Coffee Growing Regions of Latin America
Coffee may be a staple in your morning routine, but it’s also a staple in the economy of many different Latin American countries. Colombia and Brazil are the largest producers of the region, but smaller countries like Nicaragua, Guatemala, and Ecuador depend on the export to stabilize their respective economies.
I love coffee. Cortados, pour-overs, americanos, you name it. I also love to travel, especially in Latin America. In fact, I’ve spent the better part of the past few years exploring different coffee growing regions. Why? Well for starters, the weather is unbeatable. The optimal temperature range for growing coffee is between 63°F to 73°F. Second, small towns that rely on coffee are charming, full of history and friendly people. Third, the best coffee grows at elevation, which means a beautiful landscape and plenty of opportunities for hiking, paragliding, mountain biking, and other extreme activities.
You’ll never be bored when visiting a coffee-growing region. Featured below are some places that you should add to your next trip itinerary.
Mexican and Central American Coffee Production
Mexico and Central America produce a wide range of different coffee beans. Flavors are sweet and tart, ranging from citrus to chocolate. The coffees are often described as having a clean flavor with a fruit-like acidity.
- San Cristobal de las Casas is a great base for exploring Chiapas, one of Mexico’s most culturally rich states. There’s museums, churches, markets, Mayan ruins, and one of the largest canyons in the world — Sumidero Canyon.
- Coatepec is known as the coffee capital of Mexico. The interactive coffee museum, El Cafetal, is a great place to learn about the coffee process.
- Xico, a town nearby, is another special place to visit. It’s one of the oldest cities in Mexico and has spectacular views of the surrounding mountains. If you really want to see something special though, be sure to visit the Texolo waterfall.
- Antigua is the tourist capital of Guatemala. It’s surrounded by volcanoes, which lend jaw-dropping views and some of the most flavorful coffee in the world. There are plenty of coffee tours to nearby plantations and coffee shops in town where you can sample some of the world’s finest coffee.
- If you’re in Guatemala, you can’t miss Lake Atitlan. Not only is it surrounded by coffee, but it is also a great place to experience Mayan culture. There are many different coffee cooperatives that support the rights of local coffee farmers.
- Huehuetenango is the main coffee hub in Guatemala. Nearby is Todos Santos Cuchumatan, where men still wear traditional Mayan clothing. If you visit near All Saints Day, you’ll be able to witness one of Central America’s most eclectic festivals.
- Visiting Jinotega feels like stepping back into time. Visit Don Colocho’s bakery to try rosquillas, a unique pastry meant to be dipped in coffee.
- Estelí is another village where coffee farmers come to sell their beans. In the 1960’s it became home to Cuban tobacco farmers fleeing the revolution. Be sure to visit one of the many cigar factories in town for a tour.
- Monteverde is situated in a cloud forest, a very rare ecosystem. In fact, it’s one of the most biodiverse areas in the entire world.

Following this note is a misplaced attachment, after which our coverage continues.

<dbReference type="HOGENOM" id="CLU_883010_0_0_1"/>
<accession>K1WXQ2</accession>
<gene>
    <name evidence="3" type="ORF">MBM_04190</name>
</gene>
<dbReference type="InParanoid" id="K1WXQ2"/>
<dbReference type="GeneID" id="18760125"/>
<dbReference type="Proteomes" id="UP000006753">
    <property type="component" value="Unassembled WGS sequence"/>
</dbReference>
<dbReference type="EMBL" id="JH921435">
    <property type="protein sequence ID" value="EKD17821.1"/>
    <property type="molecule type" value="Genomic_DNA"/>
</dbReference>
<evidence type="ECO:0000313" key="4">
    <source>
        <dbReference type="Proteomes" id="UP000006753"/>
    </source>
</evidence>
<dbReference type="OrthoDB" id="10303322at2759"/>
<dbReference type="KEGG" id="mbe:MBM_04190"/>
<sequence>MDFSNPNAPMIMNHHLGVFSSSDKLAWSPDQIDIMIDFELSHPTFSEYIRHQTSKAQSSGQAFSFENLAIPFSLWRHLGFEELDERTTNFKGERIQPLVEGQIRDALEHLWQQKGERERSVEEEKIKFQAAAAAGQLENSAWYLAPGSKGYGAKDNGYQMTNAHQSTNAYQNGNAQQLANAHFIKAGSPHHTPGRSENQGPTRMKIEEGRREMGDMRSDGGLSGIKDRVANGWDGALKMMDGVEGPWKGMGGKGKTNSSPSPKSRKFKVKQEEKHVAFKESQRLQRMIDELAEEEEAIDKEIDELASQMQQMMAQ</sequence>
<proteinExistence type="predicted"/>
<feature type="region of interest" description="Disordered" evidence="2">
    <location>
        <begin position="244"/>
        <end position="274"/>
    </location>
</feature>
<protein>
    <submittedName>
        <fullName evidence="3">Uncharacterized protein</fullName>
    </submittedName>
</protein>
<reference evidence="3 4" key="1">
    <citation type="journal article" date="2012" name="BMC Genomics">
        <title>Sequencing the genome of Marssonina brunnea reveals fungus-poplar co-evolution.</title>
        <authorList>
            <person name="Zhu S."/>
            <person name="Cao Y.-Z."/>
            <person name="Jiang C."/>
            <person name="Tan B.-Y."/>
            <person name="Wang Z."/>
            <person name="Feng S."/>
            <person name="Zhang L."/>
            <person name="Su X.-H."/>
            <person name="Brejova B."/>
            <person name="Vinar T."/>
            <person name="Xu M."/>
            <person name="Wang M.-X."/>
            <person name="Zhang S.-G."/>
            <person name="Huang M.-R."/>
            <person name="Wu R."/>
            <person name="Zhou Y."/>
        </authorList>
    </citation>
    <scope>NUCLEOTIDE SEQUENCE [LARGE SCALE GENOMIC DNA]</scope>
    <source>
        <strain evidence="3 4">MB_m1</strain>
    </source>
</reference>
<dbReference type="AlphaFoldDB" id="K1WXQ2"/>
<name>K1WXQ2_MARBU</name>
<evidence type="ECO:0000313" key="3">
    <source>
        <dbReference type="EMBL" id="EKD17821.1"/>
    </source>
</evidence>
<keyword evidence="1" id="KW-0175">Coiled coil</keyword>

- In Boquete you’ll find the most sought after coffee bean in the world — the Geisha. For this reason, you can’t do a coffee tour with scented lotion, perfume, or even sunblock as if may affect the taste of the coffee.
South American Coffee Growing Regions
South American coffees typically have flavors of nuts, chocolate, and caramel. The different varieties typically have strong flavors with a heavy body, which makes them great for espresso. Brazil produces the most coffee, but Colombia has the reputation of producing the highest quality. Peru, on the other hand, produces a lot of organic coffee.
- Jericó and Jardin are great places to experience Antioquia, one of the most culturally rich states of Colombia. The two small towns are extremely colorful with two-story homes and flower-filled patios.
- Buena Vista lives up to its name “Great View”. Another town nearby, Pijao, is the launching point for The Wake Up Coffee Tour. This tour is celebrated as one of the most in-depth coffee tours in Colombia.
- Salento is the tourist capital of Colombia’s coffee growing region. Nearby is Cocora Valley, which has the tallest palm trees in the world.
- Barichara and San Gil are two great places to visit in this Colombian coffee-growing region. San Gil is where you can get your adrenaline pumping with caving, rafting, and mountain biking tours. Barichara is more relaxed, beautiful, and full of quaint cafés.
- Mindo is a small town nearby to Quito. Surrounding the town are coffee farms, waterfalls, and hiking trails. Like Monteverde, it is a cloud forest with incredible biodiversity.
The Sacred Valley
- Cusco is where your journey to Machu Picchu will begin, but there are plenty of other reasons why you should visit. It’s full of markets, museums, plazas, and ruins.
- Tingo Maria is known as “The Door to Amazonia”. It’s located between rivers, mountains, and rain forests, making it the ideal place for growing coffee.
- Tiradentes has some of the most impressive colonial architecture in all of Brazil. The surrounding landscape is stunning and full of different coffee plantations. After doing a coffee tour, be sure to try some locally made cachaça, Brazil’s most well-known liquor.
Here are some keywords and phrases to know before you start ordering coffee in Spanish.
Spanish Coffee Vocabulary and Phrases
- Un café – a coffee
- El café – Café or coffee shop
- Un americano – an americano (more common than American-style brewed coffee at cafés)
- ¿Con azúcar? – With sugar?
- Sin azúcar, por favor. – Without sugar, please.
- Tomar un café – To drink a coffee.
- ¿Para aquí o para llevar? – For here or to go?